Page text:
A 96-year-old woman who worked as a secretary in a Nazi concentration camp has been caught after attempting to flee ahead of her trial.
Irmgard Furchner is facing charges of aiding and abetting the murders of 11,412 people, and of being complicit in 18 cases of attempted murder dating back to her time working at the Stutthof camp near Gdansk in Nazi-occupied Poland.
Furchner, who was 18 when she started work at the camp, was due to begin standing trial in juvenile court today, September 30, but failed to attend after leaving her care home.
A court spokesperson confirmed that an arrest warrant had been issued for the elderly woman, who had last been seen getting into a taxi to a nearby metro station. According to The Guardian, Furchner was captured soon afterwards just a short distance away.
Several Holocaust survivors were expected to attend Furchner’s trial, which is the first to involve a female camp worker in several decades. Prosecutors are expected to argue that in her role as first secretary to the SS camp commandant between 1943 and 1945, Furchner personally signed deportation orders to Auschwitz and ‘assisted those responsible at the camp in the systematic killing of Jewish prisoners, Polish partisans and Soviet Russian prisoners of war’.
In previous testimony given at trials of other officials at Stutthof, Furchner has maintained that she had no knowledge of the murders that took place in the camp.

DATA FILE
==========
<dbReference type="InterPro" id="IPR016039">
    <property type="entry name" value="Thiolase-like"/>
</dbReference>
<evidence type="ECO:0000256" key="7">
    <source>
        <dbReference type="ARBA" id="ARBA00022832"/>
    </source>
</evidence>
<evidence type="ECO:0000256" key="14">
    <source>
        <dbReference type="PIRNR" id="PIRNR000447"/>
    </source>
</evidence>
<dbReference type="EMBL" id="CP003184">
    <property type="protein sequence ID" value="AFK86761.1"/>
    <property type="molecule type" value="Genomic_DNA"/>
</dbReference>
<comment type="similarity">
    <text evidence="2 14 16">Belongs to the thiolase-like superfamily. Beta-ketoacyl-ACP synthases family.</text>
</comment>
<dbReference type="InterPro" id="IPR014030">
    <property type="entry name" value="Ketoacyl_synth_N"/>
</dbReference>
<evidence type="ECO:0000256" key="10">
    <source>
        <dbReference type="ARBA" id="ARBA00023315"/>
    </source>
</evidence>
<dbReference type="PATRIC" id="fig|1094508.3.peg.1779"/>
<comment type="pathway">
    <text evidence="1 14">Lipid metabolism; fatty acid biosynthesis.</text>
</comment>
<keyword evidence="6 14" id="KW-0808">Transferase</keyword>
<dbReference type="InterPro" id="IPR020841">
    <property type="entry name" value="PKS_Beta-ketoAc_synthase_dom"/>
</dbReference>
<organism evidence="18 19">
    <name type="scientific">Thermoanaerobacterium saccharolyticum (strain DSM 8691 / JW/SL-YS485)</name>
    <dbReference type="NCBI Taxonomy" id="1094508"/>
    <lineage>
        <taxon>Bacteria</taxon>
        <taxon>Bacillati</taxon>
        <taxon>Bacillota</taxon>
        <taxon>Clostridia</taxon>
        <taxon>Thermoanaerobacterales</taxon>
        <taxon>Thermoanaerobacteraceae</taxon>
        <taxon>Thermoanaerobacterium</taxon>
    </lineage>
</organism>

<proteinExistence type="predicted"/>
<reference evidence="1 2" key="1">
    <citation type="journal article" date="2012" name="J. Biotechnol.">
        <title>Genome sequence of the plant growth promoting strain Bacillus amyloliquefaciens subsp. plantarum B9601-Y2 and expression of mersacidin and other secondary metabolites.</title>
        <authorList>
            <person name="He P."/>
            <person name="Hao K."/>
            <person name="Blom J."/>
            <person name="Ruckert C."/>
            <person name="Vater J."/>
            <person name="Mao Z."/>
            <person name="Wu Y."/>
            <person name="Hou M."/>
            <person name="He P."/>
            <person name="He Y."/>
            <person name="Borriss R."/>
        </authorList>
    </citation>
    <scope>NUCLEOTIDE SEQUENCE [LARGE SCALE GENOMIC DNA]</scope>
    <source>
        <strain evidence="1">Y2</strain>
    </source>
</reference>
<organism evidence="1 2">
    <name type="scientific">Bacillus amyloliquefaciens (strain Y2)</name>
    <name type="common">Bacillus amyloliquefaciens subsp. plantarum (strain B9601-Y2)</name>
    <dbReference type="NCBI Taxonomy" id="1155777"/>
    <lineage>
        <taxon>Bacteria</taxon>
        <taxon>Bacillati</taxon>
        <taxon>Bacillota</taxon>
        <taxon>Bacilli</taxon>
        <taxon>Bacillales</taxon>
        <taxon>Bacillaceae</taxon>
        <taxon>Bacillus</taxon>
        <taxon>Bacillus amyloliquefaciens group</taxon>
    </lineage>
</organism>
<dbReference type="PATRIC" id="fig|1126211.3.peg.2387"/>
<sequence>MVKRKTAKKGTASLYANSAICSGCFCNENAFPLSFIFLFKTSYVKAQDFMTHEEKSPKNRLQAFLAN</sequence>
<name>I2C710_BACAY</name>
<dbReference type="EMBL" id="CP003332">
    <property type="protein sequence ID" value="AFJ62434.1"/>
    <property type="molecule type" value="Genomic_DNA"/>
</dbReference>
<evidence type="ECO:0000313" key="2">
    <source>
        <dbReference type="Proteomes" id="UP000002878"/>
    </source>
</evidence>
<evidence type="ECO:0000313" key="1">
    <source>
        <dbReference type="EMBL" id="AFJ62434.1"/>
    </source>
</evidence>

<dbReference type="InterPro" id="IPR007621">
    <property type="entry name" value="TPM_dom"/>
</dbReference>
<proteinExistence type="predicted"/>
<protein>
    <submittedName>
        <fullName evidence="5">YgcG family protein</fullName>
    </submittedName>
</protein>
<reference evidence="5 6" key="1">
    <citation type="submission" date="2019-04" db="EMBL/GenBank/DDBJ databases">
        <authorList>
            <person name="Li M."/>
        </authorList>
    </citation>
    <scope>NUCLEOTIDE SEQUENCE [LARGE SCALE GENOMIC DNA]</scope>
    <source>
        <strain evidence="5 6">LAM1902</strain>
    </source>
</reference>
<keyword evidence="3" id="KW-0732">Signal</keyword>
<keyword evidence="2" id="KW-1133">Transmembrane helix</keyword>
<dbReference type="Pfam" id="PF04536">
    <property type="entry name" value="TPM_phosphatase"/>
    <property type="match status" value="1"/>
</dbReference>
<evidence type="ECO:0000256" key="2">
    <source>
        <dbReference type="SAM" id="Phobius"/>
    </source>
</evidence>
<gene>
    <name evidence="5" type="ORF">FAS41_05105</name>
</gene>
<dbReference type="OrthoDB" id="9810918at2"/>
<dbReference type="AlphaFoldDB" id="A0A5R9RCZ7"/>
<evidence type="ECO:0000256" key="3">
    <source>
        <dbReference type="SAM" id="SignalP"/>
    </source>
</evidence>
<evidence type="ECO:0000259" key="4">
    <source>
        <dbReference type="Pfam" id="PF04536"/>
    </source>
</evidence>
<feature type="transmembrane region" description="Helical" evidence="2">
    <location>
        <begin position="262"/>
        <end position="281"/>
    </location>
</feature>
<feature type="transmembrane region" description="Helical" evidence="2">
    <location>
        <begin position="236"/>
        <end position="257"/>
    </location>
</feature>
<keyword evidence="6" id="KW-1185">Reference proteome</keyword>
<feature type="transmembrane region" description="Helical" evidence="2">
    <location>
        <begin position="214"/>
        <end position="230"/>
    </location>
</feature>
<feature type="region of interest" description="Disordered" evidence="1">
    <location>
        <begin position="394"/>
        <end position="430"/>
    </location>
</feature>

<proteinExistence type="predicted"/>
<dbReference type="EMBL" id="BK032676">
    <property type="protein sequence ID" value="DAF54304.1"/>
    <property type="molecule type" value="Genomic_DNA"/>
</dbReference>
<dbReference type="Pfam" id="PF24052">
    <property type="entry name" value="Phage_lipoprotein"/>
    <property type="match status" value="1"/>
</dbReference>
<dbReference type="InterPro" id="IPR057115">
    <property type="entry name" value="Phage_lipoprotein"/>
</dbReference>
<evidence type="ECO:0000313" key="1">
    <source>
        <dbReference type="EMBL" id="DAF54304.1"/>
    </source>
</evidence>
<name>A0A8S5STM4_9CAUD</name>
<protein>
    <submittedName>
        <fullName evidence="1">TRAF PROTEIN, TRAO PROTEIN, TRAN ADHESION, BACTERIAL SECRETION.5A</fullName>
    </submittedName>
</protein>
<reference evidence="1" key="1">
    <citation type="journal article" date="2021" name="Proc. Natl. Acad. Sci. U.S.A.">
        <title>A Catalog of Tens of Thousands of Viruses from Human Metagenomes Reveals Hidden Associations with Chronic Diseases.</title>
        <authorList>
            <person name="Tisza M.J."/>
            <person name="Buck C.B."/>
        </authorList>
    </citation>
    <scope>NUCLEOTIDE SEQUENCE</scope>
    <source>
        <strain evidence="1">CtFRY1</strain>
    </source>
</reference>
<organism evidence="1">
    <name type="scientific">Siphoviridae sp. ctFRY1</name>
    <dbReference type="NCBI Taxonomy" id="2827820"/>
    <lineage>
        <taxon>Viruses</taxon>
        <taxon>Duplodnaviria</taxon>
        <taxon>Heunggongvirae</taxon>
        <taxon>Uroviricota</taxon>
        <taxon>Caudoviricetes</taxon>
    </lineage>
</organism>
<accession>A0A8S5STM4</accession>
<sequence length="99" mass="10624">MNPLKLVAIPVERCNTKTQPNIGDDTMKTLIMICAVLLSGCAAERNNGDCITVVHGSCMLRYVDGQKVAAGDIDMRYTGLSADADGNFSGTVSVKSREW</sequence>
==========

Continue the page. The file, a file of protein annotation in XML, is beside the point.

The case against Furchner comes following a 2011 decision that set a new precedent for criminal proceedings against former concentration camp workers, with a judge having ruled that anyone could be held responsible for crimes committed in the camps if it could be proven they were a ‘cog’ in the ‘machinery of destruction’.
There are currently 10 active cases in Germany against people who worked in administrative or guard roles at various Nazi concentrations camps, though the trials are largely viewed as symbolic, with the defendants unlikely to serve prison sentences due to their age. At least three former Nazi officials convicted over the past decade have died while appealing their sentences.
Stutthof was the first Nazi concentration camp established outside Germany, and was the last to be liberated by the Allies. As many as 65,000 inmates are believed to have died in the camp, almost half of whom were Jews.
At least 70 officials and guards who worked at the camp have been found guilty of charges involving war crimes and crimes against humanity, with around two dozen sentenced to death.
A new start date for Furchner’s trial has been set for 19 October.
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